Why not let the fs handle this ??

Brian Moon brianm at dealnews.com
Wed Jun 7 18:04:45 UTC 2006

Don MacAskill wrote:
> 1. When your server comes back up, you don't have to worry about stale 
> data being left on old servers should it crash again.

We worried about this at first, but then, after using memcached for a 
while, we forgot about it.  The simple fact is, for us, the only time 
the servers are down is when we are working on them.  memcached does not 
die on its own.  Or has yet to do so AFAIK.  So, we can orchestrate a 
flush across the full pool if we are worried about stale data.  We have 
maybe done that once or twice.

Perhaps your application has data changing by the second or is mission 
critical data (e.g. medicalor financial).  We do not cache data that 
critical.  Anything that has to be correct and up to the second comes 
straight from the database.

Don MacAskill wrote:
> 2.  You're only out 1/100th of your cache, so the other 99 continue on 
> as before and don't get hammered while keys rebalance and the entire 
> cache is rebuilt.
> The key is to keep that downed 100th machine in your pool, so the key 
> allocation algorithm still "counts" it, but to somehow let your 
> application know not to write to it while it's in a downed state.

The PHP/PECL client handles all that for us.  We just leave the down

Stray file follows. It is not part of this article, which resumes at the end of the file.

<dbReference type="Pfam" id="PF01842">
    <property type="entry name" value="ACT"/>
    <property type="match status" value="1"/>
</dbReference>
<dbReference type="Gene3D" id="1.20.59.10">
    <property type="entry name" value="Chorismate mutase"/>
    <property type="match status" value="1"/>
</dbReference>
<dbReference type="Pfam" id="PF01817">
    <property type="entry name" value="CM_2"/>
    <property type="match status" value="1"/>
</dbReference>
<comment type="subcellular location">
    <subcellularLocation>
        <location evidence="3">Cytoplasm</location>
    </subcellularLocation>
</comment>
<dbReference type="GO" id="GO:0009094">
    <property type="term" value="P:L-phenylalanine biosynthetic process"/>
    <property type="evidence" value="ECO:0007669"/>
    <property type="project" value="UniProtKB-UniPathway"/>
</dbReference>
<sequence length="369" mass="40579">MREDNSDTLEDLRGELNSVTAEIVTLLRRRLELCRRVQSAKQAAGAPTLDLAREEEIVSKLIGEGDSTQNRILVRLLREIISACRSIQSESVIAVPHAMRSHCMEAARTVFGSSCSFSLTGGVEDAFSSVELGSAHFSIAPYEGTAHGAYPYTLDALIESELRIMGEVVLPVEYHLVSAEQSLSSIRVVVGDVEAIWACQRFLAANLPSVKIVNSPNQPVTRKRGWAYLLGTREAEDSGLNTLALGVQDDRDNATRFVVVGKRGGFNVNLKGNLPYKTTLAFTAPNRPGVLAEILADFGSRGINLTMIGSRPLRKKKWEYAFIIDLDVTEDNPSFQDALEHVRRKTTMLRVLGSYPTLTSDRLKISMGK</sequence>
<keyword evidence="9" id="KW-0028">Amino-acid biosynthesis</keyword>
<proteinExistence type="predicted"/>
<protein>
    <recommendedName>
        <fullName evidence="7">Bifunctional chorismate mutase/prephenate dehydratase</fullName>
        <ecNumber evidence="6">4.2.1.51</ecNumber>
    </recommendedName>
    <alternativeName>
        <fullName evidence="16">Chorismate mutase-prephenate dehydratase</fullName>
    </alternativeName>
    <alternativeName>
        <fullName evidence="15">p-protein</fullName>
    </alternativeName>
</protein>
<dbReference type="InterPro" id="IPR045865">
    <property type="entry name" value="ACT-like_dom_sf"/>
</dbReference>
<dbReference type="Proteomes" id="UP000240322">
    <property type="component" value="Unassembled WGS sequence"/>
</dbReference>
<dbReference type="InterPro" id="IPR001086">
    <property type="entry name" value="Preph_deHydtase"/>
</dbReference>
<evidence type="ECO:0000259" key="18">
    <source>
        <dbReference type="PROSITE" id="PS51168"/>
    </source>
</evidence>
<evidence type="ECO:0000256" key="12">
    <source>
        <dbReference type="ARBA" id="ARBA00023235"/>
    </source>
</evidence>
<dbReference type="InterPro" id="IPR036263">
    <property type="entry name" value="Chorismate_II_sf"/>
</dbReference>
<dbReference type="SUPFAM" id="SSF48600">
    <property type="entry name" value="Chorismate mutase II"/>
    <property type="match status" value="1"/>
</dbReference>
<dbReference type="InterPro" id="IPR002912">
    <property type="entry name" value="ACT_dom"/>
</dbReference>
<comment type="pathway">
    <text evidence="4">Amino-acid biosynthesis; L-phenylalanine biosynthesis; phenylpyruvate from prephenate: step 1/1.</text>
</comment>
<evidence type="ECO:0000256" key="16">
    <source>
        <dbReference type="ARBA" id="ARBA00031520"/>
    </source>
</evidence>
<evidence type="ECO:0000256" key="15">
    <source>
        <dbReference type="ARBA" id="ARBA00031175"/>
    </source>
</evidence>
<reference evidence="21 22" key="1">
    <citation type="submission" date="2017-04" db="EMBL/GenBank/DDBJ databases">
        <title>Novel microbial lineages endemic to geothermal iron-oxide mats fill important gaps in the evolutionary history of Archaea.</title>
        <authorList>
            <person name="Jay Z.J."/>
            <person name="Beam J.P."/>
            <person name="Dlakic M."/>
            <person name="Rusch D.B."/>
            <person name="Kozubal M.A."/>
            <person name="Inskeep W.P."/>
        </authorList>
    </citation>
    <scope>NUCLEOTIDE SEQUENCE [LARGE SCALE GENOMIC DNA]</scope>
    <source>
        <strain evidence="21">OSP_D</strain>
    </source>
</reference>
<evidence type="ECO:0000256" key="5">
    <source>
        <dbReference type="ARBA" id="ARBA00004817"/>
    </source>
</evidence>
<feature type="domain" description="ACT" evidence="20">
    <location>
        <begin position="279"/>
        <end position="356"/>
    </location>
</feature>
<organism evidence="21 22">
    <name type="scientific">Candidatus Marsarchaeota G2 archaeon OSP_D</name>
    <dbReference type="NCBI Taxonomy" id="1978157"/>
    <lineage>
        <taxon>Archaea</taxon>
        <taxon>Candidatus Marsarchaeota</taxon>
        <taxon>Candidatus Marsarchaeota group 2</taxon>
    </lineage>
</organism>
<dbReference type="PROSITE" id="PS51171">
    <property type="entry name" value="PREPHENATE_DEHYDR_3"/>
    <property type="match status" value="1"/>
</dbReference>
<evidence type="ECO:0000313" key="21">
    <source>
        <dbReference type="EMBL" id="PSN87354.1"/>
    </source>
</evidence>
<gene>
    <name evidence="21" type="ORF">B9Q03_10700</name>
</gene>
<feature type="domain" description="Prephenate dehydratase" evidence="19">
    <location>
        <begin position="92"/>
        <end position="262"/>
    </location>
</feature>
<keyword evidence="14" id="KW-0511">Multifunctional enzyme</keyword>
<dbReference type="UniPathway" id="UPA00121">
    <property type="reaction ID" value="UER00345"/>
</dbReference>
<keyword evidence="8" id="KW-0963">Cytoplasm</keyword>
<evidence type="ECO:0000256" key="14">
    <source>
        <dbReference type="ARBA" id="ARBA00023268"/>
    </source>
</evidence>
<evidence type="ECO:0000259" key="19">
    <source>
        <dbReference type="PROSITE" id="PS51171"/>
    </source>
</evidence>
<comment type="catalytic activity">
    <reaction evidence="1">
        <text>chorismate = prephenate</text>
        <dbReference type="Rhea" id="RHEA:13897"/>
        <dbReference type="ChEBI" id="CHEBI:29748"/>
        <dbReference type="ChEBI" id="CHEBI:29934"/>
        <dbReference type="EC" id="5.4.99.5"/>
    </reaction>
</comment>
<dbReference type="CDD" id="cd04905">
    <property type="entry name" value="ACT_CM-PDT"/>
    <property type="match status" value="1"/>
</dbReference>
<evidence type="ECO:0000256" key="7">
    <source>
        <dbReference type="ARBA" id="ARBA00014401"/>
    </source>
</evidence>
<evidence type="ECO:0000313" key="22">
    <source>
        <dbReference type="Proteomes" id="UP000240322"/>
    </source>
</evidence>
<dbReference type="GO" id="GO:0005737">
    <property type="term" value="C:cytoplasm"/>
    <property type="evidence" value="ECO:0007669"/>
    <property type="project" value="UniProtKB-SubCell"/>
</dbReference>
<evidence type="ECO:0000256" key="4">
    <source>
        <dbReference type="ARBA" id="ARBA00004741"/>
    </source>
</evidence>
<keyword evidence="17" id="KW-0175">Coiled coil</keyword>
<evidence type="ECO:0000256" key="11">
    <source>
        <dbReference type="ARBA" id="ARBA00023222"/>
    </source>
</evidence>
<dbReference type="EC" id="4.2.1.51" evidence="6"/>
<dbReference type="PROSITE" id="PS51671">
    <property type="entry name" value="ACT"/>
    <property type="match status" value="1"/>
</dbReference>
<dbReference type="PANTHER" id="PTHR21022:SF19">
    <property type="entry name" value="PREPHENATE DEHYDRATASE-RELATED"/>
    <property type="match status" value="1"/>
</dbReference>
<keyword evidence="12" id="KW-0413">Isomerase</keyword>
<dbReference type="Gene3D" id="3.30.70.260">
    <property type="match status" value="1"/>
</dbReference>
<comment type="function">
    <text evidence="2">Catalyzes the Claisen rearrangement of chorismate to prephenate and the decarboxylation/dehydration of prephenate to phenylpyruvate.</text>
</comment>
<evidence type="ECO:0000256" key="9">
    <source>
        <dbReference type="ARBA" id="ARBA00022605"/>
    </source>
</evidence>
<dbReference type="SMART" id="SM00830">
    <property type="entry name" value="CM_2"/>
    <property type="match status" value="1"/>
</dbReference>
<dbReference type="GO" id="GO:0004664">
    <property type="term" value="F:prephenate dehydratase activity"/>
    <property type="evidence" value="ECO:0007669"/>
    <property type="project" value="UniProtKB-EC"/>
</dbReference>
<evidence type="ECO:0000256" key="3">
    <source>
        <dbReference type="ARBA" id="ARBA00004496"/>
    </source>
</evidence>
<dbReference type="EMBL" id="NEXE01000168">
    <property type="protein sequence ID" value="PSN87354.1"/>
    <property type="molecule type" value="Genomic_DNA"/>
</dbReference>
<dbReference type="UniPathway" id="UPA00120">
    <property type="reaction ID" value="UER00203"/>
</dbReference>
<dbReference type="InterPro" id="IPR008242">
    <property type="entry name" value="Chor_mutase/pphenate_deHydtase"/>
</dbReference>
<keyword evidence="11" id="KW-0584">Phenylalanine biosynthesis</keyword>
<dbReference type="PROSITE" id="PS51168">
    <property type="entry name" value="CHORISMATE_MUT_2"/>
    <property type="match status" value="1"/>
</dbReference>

server in the list and it works around it.

Don MacAskill wrote:
> Strangely, we seem to be fairly unique in this approach.  At least, when 
> I mention it on the list, people don't seem to get it.  To my mind, it's 
> the only sane way to deal with the problem.

Only in the approach that you stale data causes a problem.  I think most 
people operate without having all their keys rehashed.  At least, that 
is how the PHP/PECL client handles things.  And from my understanding, 
the way the Perl client does as well.

Steven Grimm wrote:
 > In practice this didn't bite us all that often, but it did happen (due
 > to flaky hardware on one of our memcached servers). We ended up with
 > no reshuffling of keys at all.

If we had a server doing that, we would likely take out of production 
service until it could be repaired.  In fact, that is what we do. 
Servers going up and down are no fun.  I know not everyone has that 
luxury.  Just clearing up my POV.

We have been using memcached for nearly a year now and I can honestly 
say that I have never gotten one report of stale data.  Again, our 
cached content is largely static once created (much like LJ I would 
guess) and not mission critical (eg. medical or financial).


Brian Moon
Its good to be cheap =)

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